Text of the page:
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Introduction: The aim of endovascular treatment (EVT) for acute ischaemic stroke is to relieve the cerebral tissue hypoxia in the area supplied by the occluded artery. Near-infrared spectroscopy (NIRS) monitoring is developed to assess regional cerebral tissue oxygen haemoglobin saturation (rSO(2)). We aimed to investigate whether NIRS can detect inter- and intra-hemispheric rSO(2) differences during EVT.

Patients and methods: In this prospective, observational study, patients undergoing EVT for a proximal intracranial occlusion of the anterior circulation between May 2019 and November 2020, were included. A four-wavelength NIRS monitor (O3((R)) Regional Oximeter (Masimo, Irvine, CA)) was used to measure rSO(2) during EVT with sensors placed over the temporal lobes in 20 patients and over the frontal lobes in 13 patients. The Wilcoxon signed-rank test was used to test for inter-hemispheric rSO(2) differences after groin puncture and after recanalisation, and intra-hemispheric rSO(2) changes before and after recanalisation.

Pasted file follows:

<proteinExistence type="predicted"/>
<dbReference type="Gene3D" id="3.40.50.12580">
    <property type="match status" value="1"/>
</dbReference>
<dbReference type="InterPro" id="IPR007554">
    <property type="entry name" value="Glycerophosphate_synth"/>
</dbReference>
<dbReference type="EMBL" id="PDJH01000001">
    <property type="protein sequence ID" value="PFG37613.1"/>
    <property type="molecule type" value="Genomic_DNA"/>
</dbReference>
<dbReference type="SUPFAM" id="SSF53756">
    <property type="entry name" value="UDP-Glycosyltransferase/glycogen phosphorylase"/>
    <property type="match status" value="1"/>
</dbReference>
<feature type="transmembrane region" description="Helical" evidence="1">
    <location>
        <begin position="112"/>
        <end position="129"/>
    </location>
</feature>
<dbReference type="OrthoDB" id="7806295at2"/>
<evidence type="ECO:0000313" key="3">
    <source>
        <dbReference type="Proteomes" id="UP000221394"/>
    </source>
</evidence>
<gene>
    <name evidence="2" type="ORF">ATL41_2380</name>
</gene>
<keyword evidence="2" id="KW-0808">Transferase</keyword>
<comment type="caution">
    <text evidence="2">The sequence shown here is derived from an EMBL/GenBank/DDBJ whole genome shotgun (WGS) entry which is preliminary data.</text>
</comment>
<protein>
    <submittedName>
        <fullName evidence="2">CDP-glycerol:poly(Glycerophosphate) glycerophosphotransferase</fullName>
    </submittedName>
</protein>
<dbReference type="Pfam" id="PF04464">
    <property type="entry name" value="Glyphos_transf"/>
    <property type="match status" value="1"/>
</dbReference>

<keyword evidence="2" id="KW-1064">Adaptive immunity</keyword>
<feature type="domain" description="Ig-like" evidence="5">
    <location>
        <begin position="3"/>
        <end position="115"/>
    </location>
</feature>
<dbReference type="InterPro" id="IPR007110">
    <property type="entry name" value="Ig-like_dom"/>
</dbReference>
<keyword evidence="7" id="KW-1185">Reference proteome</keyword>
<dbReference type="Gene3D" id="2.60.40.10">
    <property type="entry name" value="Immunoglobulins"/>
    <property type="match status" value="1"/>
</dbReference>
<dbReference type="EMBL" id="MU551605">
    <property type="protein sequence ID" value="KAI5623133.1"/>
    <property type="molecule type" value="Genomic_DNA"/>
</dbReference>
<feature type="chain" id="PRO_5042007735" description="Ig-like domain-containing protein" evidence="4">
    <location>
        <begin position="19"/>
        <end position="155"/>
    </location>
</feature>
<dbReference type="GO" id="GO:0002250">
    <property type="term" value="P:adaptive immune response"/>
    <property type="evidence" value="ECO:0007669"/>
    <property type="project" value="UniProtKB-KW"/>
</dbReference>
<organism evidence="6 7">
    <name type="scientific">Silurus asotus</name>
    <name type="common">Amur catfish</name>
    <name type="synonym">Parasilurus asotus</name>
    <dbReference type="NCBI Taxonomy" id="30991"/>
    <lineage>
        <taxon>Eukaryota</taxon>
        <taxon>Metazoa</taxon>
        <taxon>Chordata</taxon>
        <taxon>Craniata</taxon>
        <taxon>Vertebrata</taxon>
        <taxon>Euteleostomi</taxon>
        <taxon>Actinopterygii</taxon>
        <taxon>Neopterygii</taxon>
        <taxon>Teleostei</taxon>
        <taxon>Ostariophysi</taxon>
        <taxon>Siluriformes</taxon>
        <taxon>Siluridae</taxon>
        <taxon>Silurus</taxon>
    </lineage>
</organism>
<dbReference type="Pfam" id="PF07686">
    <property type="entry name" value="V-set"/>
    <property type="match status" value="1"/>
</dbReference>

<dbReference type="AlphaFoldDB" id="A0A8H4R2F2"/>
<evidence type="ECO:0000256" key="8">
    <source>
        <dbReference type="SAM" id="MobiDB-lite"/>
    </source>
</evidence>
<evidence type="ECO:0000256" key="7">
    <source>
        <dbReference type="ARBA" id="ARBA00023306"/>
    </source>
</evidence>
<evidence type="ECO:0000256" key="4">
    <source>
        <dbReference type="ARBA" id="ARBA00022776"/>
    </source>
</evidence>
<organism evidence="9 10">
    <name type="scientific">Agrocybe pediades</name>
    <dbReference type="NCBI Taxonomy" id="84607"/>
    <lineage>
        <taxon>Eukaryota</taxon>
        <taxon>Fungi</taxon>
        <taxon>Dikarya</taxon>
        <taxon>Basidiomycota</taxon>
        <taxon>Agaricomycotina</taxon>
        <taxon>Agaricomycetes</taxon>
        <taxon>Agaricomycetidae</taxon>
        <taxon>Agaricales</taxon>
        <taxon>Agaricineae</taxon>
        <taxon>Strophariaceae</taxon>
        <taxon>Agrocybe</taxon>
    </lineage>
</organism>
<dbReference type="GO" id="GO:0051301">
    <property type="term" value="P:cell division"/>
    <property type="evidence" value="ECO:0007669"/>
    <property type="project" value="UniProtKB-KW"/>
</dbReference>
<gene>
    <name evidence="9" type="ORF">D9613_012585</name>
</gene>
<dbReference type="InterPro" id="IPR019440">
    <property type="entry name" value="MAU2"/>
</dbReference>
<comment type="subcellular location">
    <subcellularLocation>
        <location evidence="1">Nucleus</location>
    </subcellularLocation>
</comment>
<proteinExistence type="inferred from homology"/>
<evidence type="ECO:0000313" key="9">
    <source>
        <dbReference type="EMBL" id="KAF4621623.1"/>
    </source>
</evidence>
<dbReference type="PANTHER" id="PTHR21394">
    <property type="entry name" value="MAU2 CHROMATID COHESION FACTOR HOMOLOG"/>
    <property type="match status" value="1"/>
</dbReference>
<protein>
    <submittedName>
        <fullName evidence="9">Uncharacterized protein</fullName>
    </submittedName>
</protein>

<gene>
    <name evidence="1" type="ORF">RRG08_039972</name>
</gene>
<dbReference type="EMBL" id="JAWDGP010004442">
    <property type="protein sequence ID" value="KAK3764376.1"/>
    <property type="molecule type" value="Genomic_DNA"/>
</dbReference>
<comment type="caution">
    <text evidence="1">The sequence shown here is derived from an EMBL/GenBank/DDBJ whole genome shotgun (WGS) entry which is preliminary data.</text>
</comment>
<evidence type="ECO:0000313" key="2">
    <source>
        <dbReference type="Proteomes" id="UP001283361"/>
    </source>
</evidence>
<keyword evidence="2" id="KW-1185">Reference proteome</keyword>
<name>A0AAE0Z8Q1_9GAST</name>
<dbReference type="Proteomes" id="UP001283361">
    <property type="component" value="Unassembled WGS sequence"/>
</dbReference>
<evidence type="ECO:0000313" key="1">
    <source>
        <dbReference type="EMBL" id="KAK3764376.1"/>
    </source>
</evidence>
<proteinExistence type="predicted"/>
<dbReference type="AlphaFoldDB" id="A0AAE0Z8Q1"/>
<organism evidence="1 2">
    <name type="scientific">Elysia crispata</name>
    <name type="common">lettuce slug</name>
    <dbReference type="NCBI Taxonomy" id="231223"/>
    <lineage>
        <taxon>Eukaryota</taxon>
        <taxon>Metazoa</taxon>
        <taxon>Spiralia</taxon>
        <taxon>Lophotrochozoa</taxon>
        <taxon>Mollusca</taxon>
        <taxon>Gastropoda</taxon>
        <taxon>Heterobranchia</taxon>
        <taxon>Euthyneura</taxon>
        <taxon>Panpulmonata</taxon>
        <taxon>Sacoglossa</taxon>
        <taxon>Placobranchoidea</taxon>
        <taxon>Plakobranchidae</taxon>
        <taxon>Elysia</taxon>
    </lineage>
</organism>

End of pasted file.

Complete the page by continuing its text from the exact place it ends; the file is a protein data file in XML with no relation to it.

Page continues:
Results: In the temporal cohort, no inter-hemispheric rSO(2) differences were observed after groin puncture (median [IQR] rSO(2) affected hemisphere, 70% [67-73] and unaffected hemisphere, 70% [66-72]; p = 0.79) and after recanalisation. There were no intra-hemispheric rSO(2) changes over time. In the frontal cohort, no inter- and intra-hemispheric rSO(2) differences or changes were found.

Discussion and conclusion: A NIRS monitor could not detect inter- and intra-hemispheric rSO(2) differences or changes during EVT, irrespective of the sensor position. It is likely that even with temporal sensor application, a significant proportion of the received NIRS signal was influenced by oxygenation of surrounding tissues.

Originele taal-2English
Pagina's (van-tot)384-392
Aantal pagina's9
TijdschriftEuropean Stroke Journal
Nummer van het tijdschrift4
Vroegere onlinedatum10-jul.-2022
StatusPublished - dec.-2022

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